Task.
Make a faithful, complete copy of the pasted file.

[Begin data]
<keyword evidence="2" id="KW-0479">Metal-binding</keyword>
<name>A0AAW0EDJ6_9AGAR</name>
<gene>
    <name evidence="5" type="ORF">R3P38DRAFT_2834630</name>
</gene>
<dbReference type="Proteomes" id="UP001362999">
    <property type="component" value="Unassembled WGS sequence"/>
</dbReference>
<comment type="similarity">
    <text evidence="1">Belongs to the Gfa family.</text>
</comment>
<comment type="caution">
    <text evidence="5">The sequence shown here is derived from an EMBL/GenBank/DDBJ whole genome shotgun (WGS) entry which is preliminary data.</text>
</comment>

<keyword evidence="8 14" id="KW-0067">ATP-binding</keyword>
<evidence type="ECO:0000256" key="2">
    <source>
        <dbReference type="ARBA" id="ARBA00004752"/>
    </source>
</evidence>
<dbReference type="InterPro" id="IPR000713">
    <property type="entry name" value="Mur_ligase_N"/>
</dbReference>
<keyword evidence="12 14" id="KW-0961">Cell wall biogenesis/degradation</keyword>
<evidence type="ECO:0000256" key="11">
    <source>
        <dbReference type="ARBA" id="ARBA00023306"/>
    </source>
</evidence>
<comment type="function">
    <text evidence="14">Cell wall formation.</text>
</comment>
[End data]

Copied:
<keyword evidence="2" id="KW-0479">Metal-binding</keyword>
<name>A0AAW0EDJ6_9AGAR</name>
<gene>
    <name evidence="5" type="ORF">R3P38DRAFT_2834630</name>
</gene>
<dbReference type="Proteomes" id="UP001362999">
    <property type="component" value="Unassembled WGS sequence"/>
</dbReference>
<comment type="similarity">
    <text evidence="1">Belongs to the Gfa family.</text>
</comment>
<comment type="caution">
    <text evidence="5">The sequence shown here is derived from an EMBL/GenBank/DDBJ whole genome shotgun (WGS) entry which is preliminary data.</text>
</comment>

<keyword evidence="8 14" id="KW-0067">ATP-binding</keyword>
<evidence type="ECO:0000256" key="2">
    <source>
        <dbReference type="ARBA" id="ARBA00004752"/>
    </source>
</evidence>
<dbReference type="InterPro" id="IPR000713">
    <property type="entry name" value="Mur_ligase_N"/>
</dbReference>
<keyword evidence="12 14" id="KW-0961">Cell wall biogenesis/degradation</keyword>
<evidence type="ECO:0000256" key="11">
    <source>
        <dbReference type="ARBA" id="ARBA00023306"/>
    </source>
</evidence>
<comment type="function">
    <text evidence="14">Cell wall formation.</text>
</comment>